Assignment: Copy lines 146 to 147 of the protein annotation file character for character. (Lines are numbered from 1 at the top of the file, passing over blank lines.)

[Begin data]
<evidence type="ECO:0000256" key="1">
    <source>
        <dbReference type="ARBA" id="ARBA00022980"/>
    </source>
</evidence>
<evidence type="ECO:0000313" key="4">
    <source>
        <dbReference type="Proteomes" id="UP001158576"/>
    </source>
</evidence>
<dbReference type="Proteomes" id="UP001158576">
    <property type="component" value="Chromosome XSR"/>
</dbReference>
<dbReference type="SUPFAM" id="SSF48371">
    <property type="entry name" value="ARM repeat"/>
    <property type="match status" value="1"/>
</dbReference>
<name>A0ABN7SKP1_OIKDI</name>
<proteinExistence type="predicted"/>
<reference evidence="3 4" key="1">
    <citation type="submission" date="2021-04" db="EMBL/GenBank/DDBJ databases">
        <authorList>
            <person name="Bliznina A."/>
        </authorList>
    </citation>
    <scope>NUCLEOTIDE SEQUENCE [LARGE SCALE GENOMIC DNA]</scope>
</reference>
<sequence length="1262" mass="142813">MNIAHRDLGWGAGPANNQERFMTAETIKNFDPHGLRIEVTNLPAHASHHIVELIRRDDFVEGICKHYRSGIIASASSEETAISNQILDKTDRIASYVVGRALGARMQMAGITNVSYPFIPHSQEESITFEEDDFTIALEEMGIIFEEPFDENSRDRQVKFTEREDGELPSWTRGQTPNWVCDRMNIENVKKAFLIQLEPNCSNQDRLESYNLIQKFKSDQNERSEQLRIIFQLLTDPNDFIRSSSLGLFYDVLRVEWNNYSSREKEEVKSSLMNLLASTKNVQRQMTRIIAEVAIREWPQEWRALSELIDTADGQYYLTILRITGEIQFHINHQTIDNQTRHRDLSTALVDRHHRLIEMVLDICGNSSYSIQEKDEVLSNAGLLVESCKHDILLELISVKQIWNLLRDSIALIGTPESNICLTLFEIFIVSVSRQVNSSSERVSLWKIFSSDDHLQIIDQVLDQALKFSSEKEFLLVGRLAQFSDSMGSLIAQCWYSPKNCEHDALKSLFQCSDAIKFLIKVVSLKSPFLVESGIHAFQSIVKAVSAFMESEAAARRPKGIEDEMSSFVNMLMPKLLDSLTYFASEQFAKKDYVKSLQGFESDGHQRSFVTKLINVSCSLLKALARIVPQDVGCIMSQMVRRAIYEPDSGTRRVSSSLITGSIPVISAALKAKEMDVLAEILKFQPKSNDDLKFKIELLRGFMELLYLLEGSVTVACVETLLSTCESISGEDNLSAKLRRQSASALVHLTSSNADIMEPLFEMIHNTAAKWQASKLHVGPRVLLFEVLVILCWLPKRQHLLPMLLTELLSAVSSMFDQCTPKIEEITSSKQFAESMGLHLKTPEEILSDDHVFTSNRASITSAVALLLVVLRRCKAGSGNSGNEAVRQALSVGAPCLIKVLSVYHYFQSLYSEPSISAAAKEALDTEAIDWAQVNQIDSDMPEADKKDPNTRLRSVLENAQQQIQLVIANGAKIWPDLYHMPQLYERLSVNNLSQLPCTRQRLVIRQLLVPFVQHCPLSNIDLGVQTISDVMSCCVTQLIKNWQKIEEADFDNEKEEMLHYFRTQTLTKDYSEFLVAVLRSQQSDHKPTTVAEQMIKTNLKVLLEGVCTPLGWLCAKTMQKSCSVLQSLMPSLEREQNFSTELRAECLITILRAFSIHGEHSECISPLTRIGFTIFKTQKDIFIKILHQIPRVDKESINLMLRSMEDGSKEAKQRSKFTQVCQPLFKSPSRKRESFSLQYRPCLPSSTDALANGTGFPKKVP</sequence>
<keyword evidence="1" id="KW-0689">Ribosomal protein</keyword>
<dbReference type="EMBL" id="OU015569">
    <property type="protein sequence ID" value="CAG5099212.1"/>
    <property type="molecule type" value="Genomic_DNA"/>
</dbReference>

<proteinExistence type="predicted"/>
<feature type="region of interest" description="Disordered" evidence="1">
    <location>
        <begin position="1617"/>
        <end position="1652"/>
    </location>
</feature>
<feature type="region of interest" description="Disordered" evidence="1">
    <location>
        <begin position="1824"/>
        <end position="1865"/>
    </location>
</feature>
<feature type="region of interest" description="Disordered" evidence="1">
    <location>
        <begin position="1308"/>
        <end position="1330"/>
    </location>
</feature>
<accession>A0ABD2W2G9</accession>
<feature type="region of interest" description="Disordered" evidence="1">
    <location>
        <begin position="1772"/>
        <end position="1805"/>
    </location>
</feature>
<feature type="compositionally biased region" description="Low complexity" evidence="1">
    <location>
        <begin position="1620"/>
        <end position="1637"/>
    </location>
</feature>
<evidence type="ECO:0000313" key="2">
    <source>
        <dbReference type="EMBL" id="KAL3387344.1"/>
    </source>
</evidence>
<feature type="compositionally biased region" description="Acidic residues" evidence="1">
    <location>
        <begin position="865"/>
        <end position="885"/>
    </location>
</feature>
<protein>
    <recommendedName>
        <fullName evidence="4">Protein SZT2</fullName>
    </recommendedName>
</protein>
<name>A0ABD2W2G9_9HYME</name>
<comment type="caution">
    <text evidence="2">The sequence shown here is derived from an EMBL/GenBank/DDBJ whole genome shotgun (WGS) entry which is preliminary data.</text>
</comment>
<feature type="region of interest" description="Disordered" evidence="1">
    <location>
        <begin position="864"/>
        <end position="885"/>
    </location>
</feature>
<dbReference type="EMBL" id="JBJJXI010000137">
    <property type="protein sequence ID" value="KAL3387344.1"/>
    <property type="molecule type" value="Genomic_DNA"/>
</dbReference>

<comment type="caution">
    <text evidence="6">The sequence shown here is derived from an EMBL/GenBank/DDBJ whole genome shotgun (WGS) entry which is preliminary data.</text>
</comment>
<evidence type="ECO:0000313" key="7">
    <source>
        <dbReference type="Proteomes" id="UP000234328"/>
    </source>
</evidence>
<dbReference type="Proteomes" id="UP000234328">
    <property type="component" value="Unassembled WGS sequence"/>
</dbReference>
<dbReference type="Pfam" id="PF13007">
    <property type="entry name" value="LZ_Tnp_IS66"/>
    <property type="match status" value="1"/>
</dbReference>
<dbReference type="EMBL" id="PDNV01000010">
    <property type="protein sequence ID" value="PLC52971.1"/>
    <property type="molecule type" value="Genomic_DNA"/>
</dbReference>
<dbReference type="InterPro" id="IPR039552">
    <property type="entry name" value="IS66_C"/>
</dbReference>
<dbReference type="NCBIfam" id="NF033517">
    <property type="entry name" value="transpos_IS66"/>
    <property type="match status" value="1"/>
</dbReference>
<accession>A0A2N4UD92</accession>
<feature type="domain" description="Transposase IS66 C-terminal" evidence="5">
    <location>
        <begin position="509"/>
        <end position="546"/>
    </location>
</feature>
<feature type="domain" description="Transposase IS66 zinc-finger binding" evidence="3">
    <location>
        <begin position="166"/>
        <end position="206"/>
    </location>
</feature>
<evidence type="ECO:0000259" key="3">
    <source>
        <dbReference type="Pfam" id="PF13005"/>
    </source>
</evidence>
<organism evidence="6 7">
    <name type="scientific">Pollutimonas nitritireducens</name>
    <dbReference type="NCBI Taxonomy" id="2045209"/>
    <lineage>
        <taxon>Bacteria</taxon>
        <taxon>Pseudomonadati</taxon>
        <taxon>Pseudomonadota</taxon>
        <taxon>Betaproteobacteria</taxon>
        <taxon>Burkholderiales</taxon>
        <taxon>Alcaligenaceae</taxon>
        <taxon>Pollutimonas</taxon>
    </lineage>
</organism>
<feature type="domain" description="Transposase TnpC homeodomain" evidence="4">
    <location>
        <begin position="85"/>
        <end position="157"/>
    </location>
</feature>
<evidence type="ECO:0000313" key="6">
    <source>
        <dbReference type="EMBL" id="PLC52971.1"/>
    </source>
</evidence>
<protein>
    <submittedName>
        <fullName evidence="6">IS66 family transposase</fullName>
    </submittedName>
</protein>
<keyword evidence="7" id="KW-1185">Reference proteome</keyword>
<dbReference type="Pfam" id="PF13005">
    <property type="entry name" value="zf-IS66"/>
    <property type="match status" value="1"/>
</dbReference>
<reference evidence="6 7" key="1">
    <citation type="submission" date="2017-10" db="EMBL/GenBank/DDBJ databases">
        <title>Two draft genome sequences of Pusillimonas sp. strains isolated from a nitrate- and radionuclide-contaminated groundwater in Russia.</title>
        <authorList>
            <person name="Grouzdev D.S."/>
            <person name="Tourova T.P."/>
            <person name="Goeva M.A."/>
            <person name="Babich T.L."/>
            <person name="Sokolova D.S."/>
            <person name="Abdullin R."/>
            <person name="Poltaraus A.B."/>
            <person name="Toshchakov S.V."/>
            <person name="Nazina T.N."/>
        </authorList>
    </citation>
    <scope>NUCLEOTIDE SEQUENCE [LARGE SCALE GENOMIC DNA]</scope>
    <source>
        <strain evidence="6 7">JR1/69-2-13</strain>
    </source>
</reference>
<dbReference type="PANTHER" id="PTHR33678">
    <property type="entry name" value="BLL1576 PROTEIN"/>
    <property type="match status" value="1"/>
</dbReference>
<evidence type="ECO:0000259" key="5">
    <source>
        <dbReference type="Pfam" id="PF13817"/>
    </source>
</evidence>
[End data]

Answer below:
        <taxon>Pseudomonadota</taxon>
        <taxon>Betaproteobacteria</taxon>